Journalists rethink jobs as India targets media

Rights groups are concerned about Indian authorities using anti-terror laws to target reporters and media outlets who don't follow the government narrative

The raids on NewsClick and arrest of the portal's founder-editor Prabir Purkayastha triggered outrage in India (photo: DW)
The raids on NewsClick and arrest of the portal's founder-editor Prabir Purkayastha triggered outrage in India (photo: DW)


India has about 900 journalism schools, which produce thousands of graduates every year who go on to start careers in media. Newly qualified journalists, who already have to deal with decreasing opportunities and low pay, are now faced with what many are describing as state-sponsored attacks on the press. 

Students often dedicate years to pursuing their degrees, and some young journalists say they are being discouraged before their careers can even get off the ground. 

At least 25 people were questioned at the start of October by police in New Delhi after raids on the homes of reporters working for NewsClick — an outlet that has been critical of Indian Prime Minister Narendra Modi and his BJP-led government.

Indian authorities arrested NewsClick's founder Prabir Purkayastha and its human resources head Amit Chakravarty under the Unlawful Activities (Prevention) Act (UAPA), officially an "anti-terror" law.

The raids and arrests were part of a probe into NewsClick after a police report alleged that the outlet had received funding from China in exchange for publishing stories that criticised Indian policies and projects and defended Chinese policies and programmes.

NewsClick denied the allegations and criticised the proceedings against it as "a blatant attempt to muzzle the free and independent press in India" — a charge dismissed by the government.

The (BJP) has faced repeated questions about the state of the country's media. 'Behind Bars', a decade-long study by the Free Speech Collective, reported that 16 journalists have been accused of UAPA violations since 2010.

For many young journalists, the struggle for free speech in India starts at university. Doreen Bora, a 25-year-old journalism graduate, told DW that an esteemed professor at New Delhi's Indian Institute of Mass Communication (IIMC) was prevented from instructing for an entire year because of her political leanings.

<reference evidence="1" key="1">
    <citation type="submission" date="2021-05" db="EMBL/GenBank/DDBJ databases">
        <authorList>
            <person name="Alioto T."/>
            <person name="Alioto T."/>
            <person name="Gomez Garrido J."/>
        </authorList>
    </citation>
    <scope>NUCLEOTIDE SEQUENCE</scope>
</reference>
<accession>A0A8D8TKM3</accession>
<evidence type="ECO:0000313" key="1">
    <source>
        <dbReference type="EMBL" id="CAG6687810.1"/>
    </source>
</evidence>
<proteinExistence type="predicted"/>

"I recall being thoroughly disappointed because my institution was closely associated with the Ministry of Broadcasting and yet this happened blatantly," Bora said. "My professor cautioned us that the concept of 'freedom' in journalism in India was waning, and we are entering a troubled time."

"Two years later, I am in the country's capital city, expected to live on the lowest salary possible. How long can passion drive me forward?" Bora asked.

Bora said she witnessed protests and arrests during the movement against the Citizens Amendment Act, a law that was passed in 2019 to determine "genuine" Indian citizens. "If people persisted in questioning and criticising the government during the Emergency, why are we unable to do the same in today's 'democratic' India?" she asked.

Vrinda Sharma, a 28-year-old journalist, said she witnessed the difficulties faced by New Delhi Television Limited (NDTV), a broadcaster that pioneered independent news in India. NDTV underwent government agency raids in 2017 amid allegations of money laundering.

Following financial struggles and substantial debts, the corporation was subsequently acquired through a hostile takeover led by Gautam Adani, an industrialist who is close to the BJP.

"As someone who reports on politics, I'm starting to feel really nervous," Sharma told DW. "If police can arrest reporters who used to work for NewsClick, then I can see myself facing very real dangers in the future."

Saumya Rastogi, a 25-year-old who works for a prominent national newspaper in India, told DW that her department focuses on lifestyle topics rather than political ones.

"Therefore, I do not view news of attacks on journalists at a personal level," she said. "Nevertheless, I am interested in pursuing field reporting in future, but my parents often advise me against it."  

Despite the difficulty, Sharma said she is still keen to continue her journalist work because it "contributes to a bigger picture".

"It's the sense of responsibility that keeps me going, even though those in power are causing this system to crumble."

Independent news outlets also often struggle to generate sufficient revenue to pay their journalists a decent wage.

Bora said deficient funding is a problem for Indian media. She recalled that a senior student at IIMC once said that "our duty as journalists is to occupy areas not covered by advertisements."

The government's targeting of news portals and labelling their funding as "terrorism" can also serve to dampen the dissemination of free and impartial information in India.

DW transparency note: India's NewsClick news outlet was a DW local media partner until December 2022, and was republishing DW content throughout the first half of 2023

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